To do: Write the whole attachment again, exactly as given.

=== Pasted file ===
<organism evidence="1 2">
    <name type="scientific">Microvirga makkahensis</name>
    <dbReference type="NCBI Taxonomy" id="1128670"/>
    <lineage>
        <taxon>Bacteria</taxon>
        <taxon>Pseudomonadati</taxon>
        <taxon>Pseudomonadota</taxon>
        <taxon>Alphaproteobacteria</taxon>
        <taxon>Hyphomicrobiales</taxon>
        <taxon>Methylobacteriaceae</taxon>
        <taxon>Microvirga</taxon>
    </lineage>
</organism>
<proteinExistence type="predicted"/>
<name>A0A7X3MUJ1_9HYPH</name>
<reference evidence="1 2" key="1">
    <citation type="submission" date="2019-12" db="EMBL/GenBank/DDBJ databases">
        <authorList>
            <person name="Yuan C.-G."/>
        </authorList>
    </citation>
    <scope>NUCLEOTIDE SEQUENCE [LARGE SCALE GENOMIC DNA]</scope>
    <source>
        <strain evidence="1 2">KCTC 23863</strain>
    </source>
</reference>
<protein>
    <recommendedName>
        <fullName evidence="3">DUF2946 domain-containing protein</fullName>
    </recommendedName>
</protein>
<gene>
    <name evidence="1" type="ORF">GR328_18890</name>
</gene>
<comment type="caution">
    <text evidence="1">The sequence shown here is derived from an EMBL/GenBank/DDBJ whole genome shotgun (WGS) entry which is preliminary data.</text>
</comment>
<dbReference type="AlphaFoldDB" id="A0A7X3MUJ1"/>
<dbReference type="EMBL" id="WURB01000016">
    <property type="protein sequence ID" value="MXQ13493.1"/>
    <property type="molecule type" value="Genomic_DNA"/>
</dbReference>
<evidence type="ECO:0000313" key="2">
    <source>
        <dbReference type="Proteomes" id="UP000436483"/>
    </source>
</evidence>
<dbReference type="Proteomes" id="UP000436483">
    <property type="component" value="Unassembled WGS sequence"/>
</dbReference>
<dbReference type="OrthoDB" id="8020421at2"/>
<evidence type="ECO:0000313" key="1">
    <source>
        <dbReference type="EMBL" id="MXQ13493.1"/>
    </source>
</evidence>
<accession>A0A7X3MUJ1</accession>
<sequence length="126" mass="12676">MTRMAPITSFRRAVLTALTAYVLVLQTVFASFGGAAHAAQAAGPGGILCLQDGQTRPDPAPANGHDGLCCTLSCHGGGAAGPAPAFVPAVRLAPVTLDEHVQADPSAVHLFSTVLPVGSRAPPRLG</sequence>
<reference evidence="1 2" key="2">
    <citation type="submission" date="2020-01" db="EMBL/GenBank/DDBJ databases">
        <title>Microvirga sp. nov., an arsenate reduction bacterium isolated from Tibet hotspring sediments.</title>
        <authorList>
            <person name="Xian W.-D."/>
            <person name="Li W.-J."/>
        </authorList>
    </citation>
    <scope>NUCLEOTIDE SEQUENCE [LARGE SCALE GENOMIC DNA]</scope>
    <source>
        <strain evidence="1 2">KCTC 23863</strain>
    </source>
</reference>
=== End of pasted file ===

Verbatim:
<organism evidence="1 2">
    <name type="scientific">Microvirga makkahensis</name>
    <dbReference type="NCBI Taxonomy" id="1128670"/>
    <lineage>
        <taxon>Bacteria</taxon>
        <taxon>Pseudomonadati</taxon>
        <taxon>Pseudomonadota</taxon>
        <taxon>Alphaproteobacteria</taxon>
        <taxon>Hyphomicrobiales</taxon>
        <taxon>Methylobacteriaceae</taxon>
        <taxon>Microvirga</taxon>
    </lineage>
</organism>
<proteinExistence type="predicted"/>
<name>A0A7X3MUJ1_9HYPH</name>
<reference evidence="1 2" key="1">
    <citation type="submission" date="2019-12" db="EMBL/GenBank/DDBJ databases">
        <authorList>
            <person name="Yuan C.-G."/>
        </authorList>
    </citation>
    <scope>NUCLEOTIDE SEQUENCE [LARGE SCALE GENOMIC DNA]</scope>
    <source>
        <strain evidence="1 2">KCTC 23863</strain>
    </source>
</reference>
<protein>
    <recommendedName>
        <fullName evidence="3">DUF2946 domain-containing protein</fullName>
    </recommendedName>
</protein>
<gene>
    <name evidence="1" type="ORF">GR328_18890</name>
</gene>
<comment type="caution">
    <text evidence="1">The sequence shown here is derived from an EMBL/GenBank/DDBJ whole genome shotgun (WGS) entry which is preliminary data.</text>
</comment>
<dbReference type="AlphaFoldDB" id="A0A7X3MUJ1"/>
<dbReference type="EMBL" id="WURB01000016">
    <property type="protein sequence ID" value="MXQ13493.1"/>
    <property type="molecule type" value="Genomic_DNA"/>
</dbReference>
<evidence type="ECO:0000313" key="2">
    <source>
        <dbReference type="Proteomes" id="UP000436483"/>
    </source>
</evidence>
<dbReference type="Proteomes" id="UP000436483">
    <property type="component" value="Unassembled WGS sequence"/>
</dbReference>
<dbReference type="OrthoDB" id="8020421at2"/>
<evidence type="ECO:0000313" key="1">
    <source>
        <dbReference type="EMBL" id="MXQ13493.1"/>
    </source>
</evidence>
<accession>A0A7X3MUJ1</accession>
<sequence length="126" mass="12676">MTRMAPITSFRRAVLTALTAYVLVLQTVFASFGGAAHAAQAAGPGGILCLQDGQTRPDPAPANGHDGLCCTLSCHGGGAAGPAPAFVPAVRLAPVTLDEHVQADPSAVHLFSTVLPVGSRAPPRLG</sequence>
<reference evidence="1 2" key="2">
    <citation type="submission" date="2020-01" db="EMBL/GenBank/DDBJ databases">
        <title>Microvirga sp. nov., an arsenate reduction bacterium isolated from Tibet hotspring sediments.</title>
        <authorList>
            <person name="Xian W.-D."/>
            <person name="Li W.-J."/>
        </authorList>
    </citation>
    <scope>NUCLEOTIDE SEQUENCE [LARGE SCALE GENOMIC DNA]</scope>
    <source>
        <strain evidence="1 2">KCTC 23863</strain>
    </source>
</reference>